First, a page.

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Bank Indonesia Becomes Largest Holder of Rupiah Bonds, Stabilizing Market Amid Global Uncertainty

Bank Indonesia becomes top holder of sovereign bonds, owning 23%, to stabilize rupiah and combat dollar strength.

By Athena Xu

5/16, 03:34 EDT
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Key Takeaway

  • Bank Indonesia now owns 23% of total rupiah bonds, becoming the largest holder and surpassing local banks to stabilize the Indonesian rupiah.
  • BI's bond purchases, initially a pandemic response, now aim to curb market volatility and have attracted $230 million in foreign investments this month.
  • The Indonesian bond market's appeal is underscored by a 250 basis point yield spread over US Treasuries, amidst global anticipation for US CPI data.

Bank Indonesia's Strategic Bond Holdings

Bank Indonesia (BI) has significantly increased its stake in the nation's sovereign debt, now owning 23% of total rupiah bonds, surpassing local banks' holdings. This marks a substantial rise from less than 5% in early 2020, as per government data compiled by Bloomberg. The central bank's bond-buying initiative, initially a pandemic-era policy, has evolved into a crucial strategy to combat the dollar's strength and stabilize the Indonesian rupiah. In a move that surprised markets, BI raised interest rates in April and committed to supporting the rupiah beyond the 16,000-per-dollar threshold. This strategy aligns BI with other central banks, such as the Bank of Japan, known for being the largest holders of their respective countries' debts. Myrdal Gunarto, a strategist at Malayan Banking Bhd in Jakarta, views this development positively, stating, "Its status as the biggest holder of government bonds allows BI to curb volatility during an unfavorable global market environment."

Pandemic Tool to Market Stabilizer

Originally, BI's bond purchases aimed to cap government borrowing costs and stimulate economic growth during the pandemic, a policy also adopted by the Philippines. However, the focus has shifted towards using these purchases to stabilize bond yields and mitigate market volatility, especially during periods of speculation about the Federal Reserve's interest rate policies. This shift has proven effective, with foreign investors buying approximately $230 million worth of rupiah bonds this month, contributing to the currency's near 2% appreciation against the dollar. Additionally, yields on benchmark 10-year bonds have decreased by 31 basis points, reflecting improved sentiment towards emerging-market assets amid expectations of an earlier rate cut in the US.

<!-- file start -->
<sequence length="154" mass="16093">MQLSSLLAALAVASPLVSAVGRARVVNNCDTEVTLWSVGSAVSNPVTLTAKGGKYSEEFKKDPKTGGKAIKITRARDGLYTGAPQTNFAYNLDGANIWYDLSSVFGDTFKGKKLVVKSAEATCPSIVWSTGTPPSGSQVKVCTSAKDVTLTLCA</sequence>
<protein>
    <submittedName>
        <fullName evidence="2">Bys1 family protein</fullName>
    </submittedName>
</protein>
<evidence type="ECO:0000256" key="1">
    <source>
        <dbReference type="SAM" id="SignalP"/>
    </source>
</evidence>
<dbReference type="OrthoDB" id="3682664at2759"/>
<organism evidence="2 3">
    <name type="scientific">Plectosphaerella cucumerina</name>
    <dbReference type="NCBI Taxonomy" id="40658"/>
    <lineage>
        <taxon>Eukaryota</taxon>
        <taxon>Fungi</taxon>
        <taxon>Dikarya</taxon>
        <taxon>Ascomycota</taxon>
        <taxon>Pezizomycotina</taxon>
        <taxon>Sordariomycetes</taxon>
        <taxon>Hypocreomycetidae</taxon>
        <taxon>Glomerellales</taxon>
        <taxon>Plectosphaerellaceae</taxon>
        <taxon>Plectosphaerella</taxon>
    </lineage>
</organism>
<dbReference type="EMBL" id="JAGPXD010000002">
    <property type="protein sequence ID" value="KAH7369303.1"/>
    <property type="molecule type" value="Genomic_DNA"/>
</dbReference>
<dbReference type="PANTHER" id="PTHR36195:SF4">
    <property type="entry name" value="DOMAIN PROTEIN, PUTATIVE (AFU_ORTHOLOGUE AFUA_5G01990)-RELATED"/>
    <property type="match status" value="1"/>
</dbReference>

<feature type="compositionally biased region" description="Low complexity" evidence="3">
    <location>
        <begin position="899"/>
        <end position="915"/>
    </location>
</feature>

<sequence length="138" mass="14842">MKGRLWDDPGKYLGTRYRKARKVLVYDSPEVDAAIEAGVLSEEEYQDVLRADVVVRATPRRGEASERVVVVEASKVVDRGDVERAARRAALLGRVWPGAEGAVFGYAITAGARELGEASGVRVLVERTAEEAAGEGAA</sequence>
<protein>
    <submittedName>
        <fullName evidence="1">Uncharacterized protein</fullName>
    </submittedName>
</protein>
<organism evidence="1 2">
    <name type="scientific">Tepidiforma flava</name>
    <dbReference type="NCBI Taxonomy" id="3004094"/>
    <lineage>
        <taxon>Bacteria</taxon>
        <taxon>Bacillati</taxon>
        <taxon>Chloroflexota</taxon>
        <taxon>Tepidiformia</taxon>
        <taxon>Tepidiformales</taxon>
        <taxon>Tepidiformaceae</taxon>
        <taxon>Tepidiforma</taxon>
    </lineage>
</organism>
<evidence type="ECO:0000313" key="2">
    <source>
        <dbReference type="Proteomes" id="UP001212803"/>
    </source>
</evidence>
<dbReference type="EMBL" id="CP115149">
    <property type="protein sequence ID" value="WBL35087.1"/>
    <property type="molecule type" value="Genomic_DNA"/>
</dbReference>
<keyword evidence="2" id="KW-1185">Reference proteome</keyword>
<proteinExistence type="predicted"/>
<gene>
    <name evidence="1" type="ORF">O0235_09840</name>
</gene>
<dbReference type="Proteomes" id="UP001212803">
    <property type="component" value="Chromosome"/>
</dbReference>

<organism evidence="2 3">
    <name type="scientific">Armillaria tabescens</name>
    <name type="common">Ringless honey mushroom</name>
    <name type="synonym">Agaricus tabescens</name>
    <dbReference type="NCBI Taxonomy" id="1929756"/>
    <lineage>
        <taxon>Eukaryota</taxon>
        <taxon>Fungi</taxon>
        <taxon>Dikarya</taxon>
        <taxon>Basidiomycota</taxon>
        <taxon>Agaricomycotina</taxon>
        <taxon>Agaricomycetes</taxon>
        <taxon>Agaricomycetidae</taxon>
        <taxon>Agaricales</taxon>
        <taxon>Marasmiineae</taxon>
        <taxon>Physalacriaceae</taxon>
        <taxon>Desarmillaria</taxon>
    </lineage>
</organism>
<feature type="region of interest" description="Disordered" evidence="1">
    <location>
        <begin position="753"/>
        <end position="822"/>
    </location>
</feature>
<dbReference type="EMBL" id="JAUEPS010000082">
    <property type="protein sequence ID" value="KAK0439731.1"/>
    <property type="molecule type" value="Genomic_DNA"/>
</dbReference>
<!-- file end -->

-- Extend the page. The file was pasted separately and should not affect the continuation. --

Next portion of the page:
Influences on Indonesian Bond Market

The Indonesian bond market is currently influenced by a mix of domestic and external factors. Internationally, the market's eyes are on the US Federal Reserve's interest rate decisions. Domestically, Indonesia is navigating challenges such as presidential leadership transition and a slowdown in exports, which could adversely affect the current account. The market's future direction may hinge on the Federal Reserve's easing cycle's commencement, which could rejuvenate investor interest in Indonesian bonds. The yield spread of Indonesian 5-year bonds over US Treasuries stands at approximately 250 basis points, highlighting the attractiveness of Indonesian yields amidst these uncertainties.

Global Market Anticipation for US CPI Data

The global financial markets are eagerly awaiting the upcoming US Consumer Price Index (CPI) report, with significant implications for stocks and bonds worldwide. Federal Reserve Chair Jerome Powell's commitment to maintaining the current rate has heightened this anticipation. Market reactions have been mixed, with a resurgence in meme stocks like GameStop and potential volatility in the copper market. Analyst Simon White has expressed skepticism towards the prevailing sentiment that 'bad news is good news,' pointing to the complex dynamics influencing global financial markets.

Street Views

  • Myrdal Gunarto, Malayan Banking Bhd (Bullish on Indonesia's bond market):

    "Its status as the biggest holder of government bonds allows BI to curb volatility during an unfavorable global market environment... We think that it’s a good development for Indonesia’s bond market."